Tiger in the woods

Trip Start Oct 21, 2006
Trip End Mar 21, 2008

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Flag of India  ,
Wednesday, January 10, 2007

From Jabalpur we get another bus straight away to Kanha National Park, supposedly the best park in the country for spotting tigers. The bus that takes us there is fairly flash and even stops half way at a fancy hotel for complimentary chai and pakoras. We are set down just in front of the gate to the National Park on a road lined with outdoor restaurants, of the plastic chair and blackened hearth variety, and a couple dozen 'resorts'. Rudyard Kipling's "The Jungle Book" was inspired by this park, so a lot of the places reflect that influence, such as 'Mogli Resort' and 'Kipling Guesthouse'. A 'resort' here is really just a very basic guesthouse with double rooms running at about US$4.

The only reason people come here is to see tigers in the park, so every resort organises safari jeep tours to help them achieve this. The problem is that there are way more resorts than tourists, so it is hard to find a jeep that is full. You can fit up to 6 people in a jeep and you all share the costs accordingly. With the park entry fees alone costing more than our entire daily budget, we are quite keen to find some other people to share with on our safari tomorrow morning. We pop into almost every resort to find half-full tours but none of them have any tourists yet. Later in the afternoon we meet an English guy named Johnny who is travelling alone. He seems okay at first glance so we invite him to share with us.

Johnny kind of latches on to us after that, regaling us in his tales of eight months in the remotest areas of Papua. "Oh, Papua New Guinea", I say, nodding, "sounds interesting". "No, no, Papua, the Indonesian side. Different place", he informs us. Having travelled for eight months in Papua and a bunch of other places on different trips, Johnny says he has "perfected the art of backpacking". At dinner, we realise that he hasn't perfected the art of speaking to people who don't speak English. He rabbits away to the waiter in his English accent, oblivious to the poor chap's blank stares. Every time he finishes, Jane and I have to 'translate' what he has said into clearer English. God knows how he got on in deepest darkest Papua. Nor has he perfected the art of not burping or farting at the dinner table. The one time he excuses himself is before he lets a particularly long fart bubble out.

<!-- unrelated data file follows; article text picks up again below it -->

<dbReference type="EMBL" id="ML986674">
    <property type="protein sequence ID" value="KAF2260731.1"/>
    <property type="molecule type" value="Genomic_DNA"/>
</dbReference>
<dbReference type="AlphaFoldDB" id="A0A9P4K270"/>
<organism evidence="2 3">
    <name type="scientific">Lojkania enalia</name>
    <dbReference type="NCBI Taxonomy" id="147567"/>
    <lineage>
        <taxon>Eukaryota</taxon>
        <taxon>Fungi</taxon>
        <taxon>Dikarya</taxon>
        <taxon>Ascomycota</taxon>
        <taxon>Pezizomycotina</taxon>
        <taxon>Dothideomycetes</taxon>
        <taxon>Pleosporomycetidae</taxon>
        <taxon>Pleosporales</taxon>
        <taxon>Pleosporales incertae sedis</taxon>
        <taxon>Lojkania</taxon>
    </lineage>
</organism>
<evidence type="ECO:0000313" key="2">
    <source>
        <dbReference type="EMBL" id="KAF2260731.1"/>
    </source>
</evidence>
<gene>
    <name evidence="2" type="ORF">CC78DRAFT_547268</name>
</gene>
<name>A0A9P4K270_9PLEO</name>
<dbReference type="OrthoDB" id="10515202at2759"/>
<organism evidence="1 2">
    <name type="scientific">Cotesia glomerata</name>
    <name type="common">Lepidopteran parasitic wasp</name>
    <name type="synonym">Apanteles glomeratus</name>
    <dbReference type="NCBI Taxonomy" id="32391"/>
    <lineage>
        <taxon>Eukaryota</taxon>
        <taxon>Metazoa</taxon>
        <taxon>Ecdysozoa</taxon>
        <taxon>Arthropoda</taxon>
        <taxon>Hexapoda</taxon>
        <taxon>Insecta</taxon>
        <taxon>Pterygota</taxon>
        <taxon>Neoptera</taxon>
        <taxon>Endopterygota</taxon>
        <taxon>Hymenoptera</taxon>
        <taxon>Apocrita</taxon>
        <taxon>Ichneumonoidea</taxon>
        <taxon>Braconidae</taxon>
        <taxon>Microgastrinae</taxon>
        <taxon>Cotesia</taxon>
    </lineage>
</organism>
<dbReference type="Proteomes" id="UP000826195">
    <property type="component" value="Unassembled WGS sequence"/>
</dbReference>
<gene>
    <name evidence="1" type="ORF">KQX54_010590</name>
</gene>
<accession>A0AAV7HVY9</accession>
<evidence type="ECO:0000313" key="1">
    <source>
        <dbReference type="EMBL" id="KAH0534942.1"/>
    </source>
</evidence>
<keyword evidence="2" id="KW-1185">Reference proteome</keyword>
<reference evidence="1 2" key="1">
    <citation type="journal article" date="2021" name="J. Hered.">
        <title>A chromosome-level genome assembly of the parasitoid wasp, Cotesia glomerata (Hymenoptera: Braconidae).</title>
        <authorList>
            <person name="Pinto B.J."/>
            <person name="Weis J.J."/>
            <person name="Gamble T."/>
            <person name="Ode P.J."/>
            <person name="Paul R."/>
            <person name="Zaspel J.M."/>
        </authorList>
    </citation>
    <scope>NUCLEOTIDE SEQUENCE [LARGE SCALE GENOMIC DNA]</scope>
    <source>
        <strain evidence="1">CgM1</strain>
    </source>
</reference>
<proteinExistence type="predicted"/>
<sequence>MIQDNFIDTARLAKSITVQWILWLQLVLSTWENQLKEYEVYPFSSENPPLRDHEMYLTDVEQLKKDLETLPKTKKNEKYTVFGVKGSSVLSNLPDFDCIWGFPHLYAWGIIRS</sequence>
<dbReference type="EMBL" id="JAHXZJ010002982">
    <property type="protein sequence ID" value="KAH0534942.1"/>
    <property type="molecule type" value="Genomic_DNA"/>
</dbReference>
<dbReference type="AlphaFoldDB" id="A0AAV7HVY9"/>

Our cavernous room with its concrete floor and solitary think blanket provides little protection from the winter cold, so our 5am alarm is actually quite welcome. We have such an early start because the Park gates open at 6 and the early morning is the best time to spot a tiger or leopard. We put all our clothes on - about six layers each - plus the hotel blanket in anticipation of driving around in an open top jeep in the morning cold. The jeep pulls up, with Johnny, at about 5.30 and we join the convoy of about 10 other jeeps entering the park. Park entry fees have doubled in the last year or so, although no one seems to know the exact reason. By the time we have paid the entry fee, the cost of the guide, petrol, the vehicle rental costs and various other charges, we are over double our entire budget for today - and it's only 6am.